How Saudi Arabia Is Laying the Foundation for Improved Relations With Iraq

COMMENTARY Middle East

How Saudi Arabia Is Laying the Foundation for Improved Relations With Iraq

Sep 6th, 2017 4 min read
COMMENTARY BY
Madyson Hutchinson

Research and Administrative Assistant

Madyson Hutchinson is research and administrative assistant for the Davis Institute for National Security and Foreign Policy.
Saudi Crown Prince Mohammed bin Salman, right, receives Iraq’s influential Shiite leader Moqtada Al-Sadr in Jeddah, Saudi Arabia. Handout ./REUTERS/Newscom

The Iraq-Saudi Arabia relationship, while historically rocky, appears to be on the mend.

Saddam Hussein’s invasion of Kuwait in 1990 prompted Saudi Arabia to close its border with Iraq. Since then, only Iraqi religious pilgrims have been allowed to cross once a year during the haj season.

After 27 years, the two nations are now planning to reopen the border crossing for trade. This decision came shortly after the Saudi Cabinet’s announcement that it had established a joint trade commission with Iraq.

The Iraq-Saudi Arabia relationship has been marginally influenced by Iran’s shifting political situation. Prior to 1979, the Saudis were wary of Hussein and suspected him of supporting movements that were hostile to Saudi interests.

The Iranian Islamic Revolution of 1979 dramatically changed that relationship. Ayatollah Ruhollah Khomeini’s rise to power and the Iranian decree of Islamic revolution incited fear among both the Iraqis and the Saudis pushing them into greater cooperation.

This cooperation continued during the Iran-Iraq War, when, though technically neutral, Saudi Arabia provided Iraq with financial assistance and energy security, even permitting the Iraqis to build a pipeline across Saudi Arabia to avoid Iranian attacks on ships carrying its oil exports.

However, the 1990 Iraqi invasion of Kuwait harmed Iraqi-Saudi relations. There was concern that Hussein’s armies would cross into Saudi Arabia’s northern border, which they eventually did before being repulsed.

The Saudis shut down their Baghdad embassy, cut diplomatic ties, and closed the border with Iraq. Saudi Arabia went on to oppose the United States’ invasion of Iraq in 2003 over concerns that it would benefit Iran and pose a future threat to regional stability and security.

Iran’s relationship with Iraq was particularly hostile until the removal of Hussein from power. Hussein’s regime was dominated by a secular Sunni minority running a predominantly Shi’ite country. In the eyes of revolutionary Iran, this was unacceptable.

Consequently, Iraq acted as a balancing power in the region for years up until Hussein’s ouster.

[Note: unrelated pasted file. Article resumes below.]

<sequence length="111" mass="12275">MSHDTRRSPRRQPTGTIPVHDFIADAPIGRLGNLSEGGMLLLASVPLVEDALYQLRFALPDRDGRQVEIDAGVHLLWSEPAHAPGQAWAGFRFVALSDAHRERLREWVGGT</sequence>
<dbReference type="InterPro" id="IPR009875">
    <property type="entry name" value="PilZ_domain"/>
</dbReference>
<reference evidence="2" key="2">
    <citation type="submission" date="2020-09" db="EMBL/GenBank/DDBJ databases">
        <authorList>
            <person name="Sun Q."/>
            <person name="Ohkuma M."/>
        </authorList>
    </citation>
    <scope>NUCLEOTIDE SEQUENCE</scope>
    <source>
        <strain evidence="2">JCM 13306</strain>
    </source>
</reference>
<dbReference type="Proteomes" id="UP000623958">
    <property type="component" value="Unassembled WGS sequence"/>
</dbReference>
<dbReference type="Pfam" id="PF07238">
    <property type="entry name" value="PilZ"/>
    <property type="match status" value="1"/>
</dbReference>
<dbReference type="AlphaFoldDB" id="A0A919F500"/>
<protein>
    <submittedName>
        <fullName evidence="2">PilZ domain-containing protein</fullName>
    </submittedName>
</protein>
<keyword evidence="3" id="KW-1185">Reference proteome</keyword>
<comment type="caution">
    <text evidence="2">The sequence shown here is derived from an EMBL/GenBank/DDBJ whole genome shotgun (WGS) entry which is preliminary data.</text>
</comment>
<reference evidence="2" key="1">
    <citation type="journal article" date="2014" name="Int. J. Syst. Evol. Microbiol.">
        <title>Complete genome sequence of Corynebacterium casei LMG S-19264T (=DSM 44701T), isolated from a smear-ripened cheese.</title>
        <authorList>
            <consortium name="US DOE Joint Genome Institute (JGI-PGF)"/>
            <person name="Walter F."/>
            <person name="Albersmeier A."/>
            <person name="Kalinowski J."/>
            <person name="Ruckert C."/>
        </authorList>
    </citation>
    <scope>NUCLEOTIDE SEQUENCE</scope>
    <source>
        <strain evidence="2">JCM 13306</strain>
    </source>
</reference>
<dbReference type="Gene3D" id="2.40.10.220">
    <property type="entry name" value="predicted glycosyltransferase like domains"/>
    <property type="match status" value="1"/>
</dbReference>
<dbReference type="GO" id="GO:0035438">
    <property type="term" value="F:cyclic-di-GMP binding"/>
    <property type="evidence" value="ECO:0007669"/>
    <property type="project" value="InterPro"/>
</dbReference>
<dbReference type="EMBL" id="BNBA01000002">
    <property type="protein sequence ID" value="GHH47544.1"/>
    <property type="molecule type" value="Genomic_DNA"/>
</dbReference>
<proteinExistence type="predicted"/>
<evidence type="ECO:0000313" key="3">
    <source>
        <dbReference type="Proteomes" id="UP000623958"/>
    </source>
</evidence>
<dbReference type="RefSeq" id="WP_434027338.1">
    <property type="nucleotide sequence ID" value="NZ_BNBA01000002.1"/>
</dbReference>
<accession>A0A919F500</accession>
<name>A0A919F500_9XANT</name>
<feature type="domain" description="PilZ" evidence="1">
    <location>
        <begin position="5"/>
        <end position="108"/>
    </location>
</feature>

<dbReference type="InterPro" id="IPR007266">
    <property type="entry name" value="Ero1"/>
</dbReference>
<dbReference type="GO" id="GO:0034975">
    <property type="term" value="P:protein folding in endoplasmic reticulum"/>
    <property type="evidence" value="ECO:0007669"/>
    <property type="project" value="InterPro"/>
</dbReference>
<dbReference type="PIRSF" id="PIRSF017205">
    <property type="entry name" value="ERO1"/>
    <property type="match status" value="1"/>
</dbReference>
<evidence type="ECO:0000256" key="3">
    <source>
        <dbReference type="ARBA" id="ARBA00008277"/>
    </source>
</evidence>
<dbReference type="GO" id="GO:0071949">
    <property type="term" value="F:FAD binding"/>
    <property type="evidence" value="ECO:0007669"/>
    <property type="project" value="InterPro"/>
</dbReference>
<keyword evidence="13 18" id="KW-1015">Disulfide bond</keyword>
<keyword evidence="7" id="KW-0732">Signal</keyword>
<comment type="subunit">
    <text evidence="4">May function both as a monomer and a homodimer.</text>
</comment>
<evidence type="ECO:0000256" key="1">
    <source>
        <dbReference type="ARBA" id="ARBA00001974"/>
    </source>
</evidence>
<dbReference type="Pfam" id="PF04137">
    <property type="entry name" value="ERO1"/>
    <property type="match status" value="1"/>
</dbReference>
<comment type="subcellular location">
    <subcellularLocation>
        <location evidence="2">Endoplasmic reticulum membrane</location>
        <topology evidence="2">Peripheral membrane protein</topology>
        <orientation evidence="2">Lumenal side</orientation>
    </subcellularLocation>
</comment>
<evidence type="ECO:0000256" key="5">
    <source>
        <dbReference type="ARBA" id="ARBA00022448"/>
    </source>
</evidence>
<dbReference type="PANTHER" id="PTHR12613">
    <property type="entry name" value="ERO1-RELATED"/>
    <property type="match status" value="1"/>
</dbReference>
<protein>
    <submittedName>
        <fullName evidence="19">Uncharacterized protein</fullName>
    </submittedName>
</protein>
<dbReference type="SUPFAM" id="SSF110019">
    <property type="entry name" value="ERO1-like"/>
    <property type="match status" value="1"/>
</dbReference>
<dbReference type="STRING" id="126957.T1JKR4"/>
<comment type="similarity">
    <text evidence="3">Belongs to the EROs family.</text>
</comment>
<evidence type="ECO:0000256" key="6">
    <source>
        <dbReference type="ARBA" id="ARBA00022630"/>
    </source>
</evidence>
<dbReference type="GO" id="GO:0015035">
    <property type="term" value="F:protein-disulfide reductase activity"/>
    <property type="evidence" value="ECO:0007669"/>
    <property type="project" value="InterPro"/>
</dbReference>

When the U.S. ousted Hussein after its invasion in 2003, leading to its replacement by a Shia-dominated government, Iran saw an opportunityto dominate its neighbor in such a way that Iraq would no longer be a military threat.

Today, growing Iranian influence is increasingly threatening regional stability in the Middle East. The current chaos and the rise of the Islamic State have created conditions allowing Iran to gain a significant foothold in the country.

Iran has created transportation and logistical infrastructure to move soldiers and weapons through Iraq to proxy forces in Syria and Lebanon. It has provided training and munitions to Iraqi militias and assisted in attacking U.S. troops.

Iran is backing the anti-Saudi, Houthi rebels in Yemen and has recently threatened military action against Saudi Arabia.

An Iran-friendly Iraq is bad news for Saudi Arabia.

Religious divisions between Shi’ite and Sunni populations are a predominant source of tensions in the Middle East. Iraq and Iran are both largely Shi’ite nations, while Saudi Arabia is Sunni with a Shia minority.

An Iraq-Iran alliance could further destabilize the region and pose a direct threat to the Saudis.

Saudi Arabia is attempting to counter Iranian influence by investing in its northern neighbor. Saudi Arabia appointed a non-resident ambassador to Iraq in 2012, and in 2016 reopened its Baghdad embassy. The Saudi ambassador to Iraq noted that the reopening would allow the countries to cooperate on anti-extremism efforts.

Additionally, the crown prince has agreed to examine other potential investments in the southern regions of Iraq.

Now, Saudi Arabia is reopening its 506-mile border with Iraq. This action signifies Saudi Arabia’s commitment to preventing an Iranian hegemon in the region, and it marks an effort to improve ties between Saudi Arabia’s Sunni government and its Shi’ite-dominated neighbor to the north.

In a surprising event, the influential Shi’ite, Iraqi cleric Moqtada al-Sadr travelled to Riyadh to meet with Crown Prince Mohammed bin Salman. The meeting resulted in Saudi Arabia agreeing to donate $10 million in aid to the Iraqi government.

Sadr has long commanded a large following of Iraq’s poorer populations and has been an anti-American, Iranian ally for most of the post-Hussein era. But his recent outreach to the Saudis could signal a positive breakthrough in not only Saudi-Iraq relations but Arab Sunni-Shi’ite relations as well.

The time is ripe for Saudi Arabia to build positive diplomatic relationships with Iraqi leaders and politicians. As the Islamic State loses power, Iraq will be looking to restore stability to its people.

Saudi Arabia will play an important role in both strengthening Iraq and maintaining greater regional stability if both sides allow this relationship to progress.

This piece originally appeared in The Daily Signal